Paul Chapin   Link to this

Terry, I read Prynne's comment as a complaint, not an endorsement of the situation. Prynne was a complaining kind of guy, after all. I'm surprised Sam spoke well of his "discourse."

Paul Chapin   Link to this

"talking of my brother John to get a spiritual promotion for him, which I am now to looke after"

Does "spiritual promotion" mean a clerical position? How is Sam in a position to look after such a thing?

Paul Chapin   Link to this

"the privileges of Parliament , which, he says, are few to the Commons’ House, and those not examinable by them, but only by the House of Lords."

OED re "examinable," def. 2:
2. Law. Subject to examination or inquiry; competent to be examined or inquired into; cognisable.
1594 West Symbol ii. Chancery §71 That it be such as is examinable in this court. 1666 Pepys Diary 21 Feb., The privileges of Parliament+are few to the Commons' house, and those not examinable by them, but only by the House of Lords. 1765 Blackstone Comm. I. xviii. 471 His determinations are final, and examinable in no other court whatsoever. 1818 Cruise Digest (ed. 2) V. 300 A fine+is properly examinable in that court only where it is entered. 1884 Sir C. S. C. Bowen in Law Rep. Q. Bench XIII. 87 His intentions are examinable to this extent.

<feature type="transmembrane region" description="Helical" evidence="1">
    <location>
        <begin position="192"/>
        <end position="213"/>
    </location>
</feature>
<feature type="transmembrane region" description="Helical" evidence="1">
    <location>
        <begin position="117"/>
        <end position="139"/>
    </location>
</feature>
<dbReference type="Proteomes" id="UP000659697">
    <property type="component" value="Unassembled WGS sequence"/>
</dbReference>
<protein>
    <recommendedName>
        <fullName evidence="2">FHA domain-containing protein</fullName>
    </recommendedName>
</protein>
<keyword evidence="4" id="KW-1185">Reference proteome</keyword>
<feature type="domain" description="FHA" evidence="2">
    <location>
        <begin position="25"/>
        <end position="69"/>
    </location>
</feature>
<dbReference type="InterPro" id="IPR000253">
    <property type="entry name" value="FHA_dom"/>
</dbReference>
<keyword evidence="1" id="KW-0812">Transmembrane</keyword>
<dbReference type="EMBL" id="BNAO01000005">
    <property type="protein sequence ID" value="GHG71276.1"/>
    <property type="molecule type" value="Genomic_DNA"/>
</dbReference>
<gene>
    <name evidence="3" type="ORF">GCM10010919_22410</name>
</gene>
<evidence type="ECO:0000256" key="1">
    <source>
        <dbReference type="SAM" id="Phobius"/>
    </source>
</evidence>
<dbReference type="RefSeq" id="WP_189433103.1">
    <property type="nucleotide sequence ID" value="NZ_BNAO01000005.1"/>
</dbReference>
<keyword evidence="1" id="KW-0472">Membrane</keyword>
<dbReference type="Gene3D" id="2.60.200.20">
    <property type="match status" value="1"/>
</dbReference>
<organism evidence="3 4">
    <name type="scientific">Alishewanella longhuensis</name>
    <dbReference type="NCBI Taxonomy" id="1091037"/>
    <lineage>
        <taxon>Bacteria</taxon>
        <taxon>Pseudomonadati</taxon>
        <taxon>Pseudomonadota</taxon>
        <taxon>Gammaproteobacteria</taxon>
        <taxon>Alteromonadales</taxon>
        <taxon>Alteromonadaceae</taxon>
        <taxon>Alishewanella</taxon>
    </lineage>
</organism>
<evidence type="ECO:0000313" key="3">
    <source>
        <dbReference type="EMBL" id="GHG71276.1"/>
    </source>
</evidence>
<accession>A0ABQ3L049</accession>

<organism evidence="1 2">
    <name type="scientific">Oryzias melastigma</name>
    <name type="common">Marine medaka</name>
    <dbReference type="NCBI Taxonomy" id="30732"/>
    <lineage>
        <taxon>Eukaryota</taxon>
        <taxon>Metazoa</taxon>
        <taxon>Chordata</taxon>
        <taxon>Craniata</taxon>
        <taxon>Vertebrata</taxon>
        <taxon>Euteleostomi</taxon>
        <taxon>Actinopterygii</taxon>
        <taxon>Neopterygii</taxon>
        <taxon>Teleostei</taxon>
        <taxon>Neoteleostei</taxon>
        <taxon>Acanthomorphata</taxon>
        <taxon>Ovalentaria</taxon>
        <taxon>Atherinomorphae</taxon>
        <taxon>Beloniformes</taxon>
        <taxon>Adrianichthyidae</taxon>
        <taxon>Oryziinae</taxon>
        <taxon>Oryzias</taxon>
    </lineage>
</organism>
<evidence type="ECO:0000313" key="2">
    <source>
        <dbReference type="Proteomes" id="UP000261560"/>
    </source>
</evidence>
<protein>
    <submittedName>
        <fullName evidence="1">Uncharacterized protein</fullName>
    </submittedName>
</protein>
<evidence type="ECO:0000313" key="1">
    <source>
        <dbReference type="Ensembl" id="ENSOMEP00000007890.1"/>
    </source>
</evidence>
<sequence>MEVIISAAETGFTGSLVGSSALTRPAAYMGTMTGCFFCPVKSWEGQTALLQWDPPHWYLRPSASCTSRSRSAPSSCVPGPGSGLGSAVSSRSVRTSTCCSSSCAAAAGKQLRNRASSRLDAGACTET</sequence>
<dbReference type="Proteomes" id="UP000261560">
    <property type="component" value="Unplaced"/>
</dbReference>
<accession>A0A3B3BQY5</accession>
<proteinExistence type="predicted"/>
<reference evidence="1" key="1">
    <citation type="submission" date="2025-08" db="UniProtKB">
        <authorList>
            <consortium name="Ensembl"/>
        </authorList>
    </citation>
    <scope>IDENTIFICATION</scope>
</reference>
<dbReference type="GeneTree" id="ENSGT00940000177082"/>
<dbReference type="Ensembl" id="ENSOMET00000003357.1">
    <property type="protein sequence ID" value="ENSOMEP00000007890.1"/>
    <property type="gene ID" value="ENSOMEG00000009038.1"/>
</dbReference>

Even though today's passage is cited, I still don't have a very clear idea of what it means for one house to "examine" the privileges of the other. I'm guessing it means that the House of Lords has the power to revoke the privileges of the Commons, but I would welcome instruction on the point.

Australian Susan   Link to this

Presentations to livings

John obviously thinks his important brother can help him and proves his learning by writing in Latin. Sam almost certainly knows people who have the gift of livings: this is the only way John will get on in the Church - through influence. Interesting that Sam doesn't comment on that: it is usually the sort of thing he does (look how important people think I am) and he certainly would not have been in a position to help his brother at the start of the Diary period. Another proof of how well he is doing.

cgs   Link to this

Seat at the swilling trough.
That old saw, not wot ye know, just hoo.

Terry Foreman   Link to this

Paul, L&M describe Prynne's dissent and cite a work he had published,
*The fourth part of a brief register and survey of the several kinds and forms of parliamentary writs comprising the several varieties and forms of writs for electing knights, citizens and burgesses for Parliaments and Great Council ... : wherein the original of the commons house, and elections of knights, citizens, burgesses and barons of ports to sit in Parliament, is infallibly evidenced to be no entienter than 40 H. 3. the presidents and objections to the contrarie answered*, by William Prynne(1664), pp.846ff.

Terry Foreman   Link to this

"the art of drawing pictures by Prince Rupert’s rule and machine, and another of Dr. Wren’s"

Can someone clarify?

Terry Foreman   Link to this

To answer my own question, L&M note "The machines invented by Prince Rupert and Christopher Wren were mechanical tracing devices. Rupert's was demonstrated at the Royal Society in November 1663, and improved by Hooke....Wren's was already being manufactured in June 1663...." L&M, p. 51. http://snipurl.com/cejhv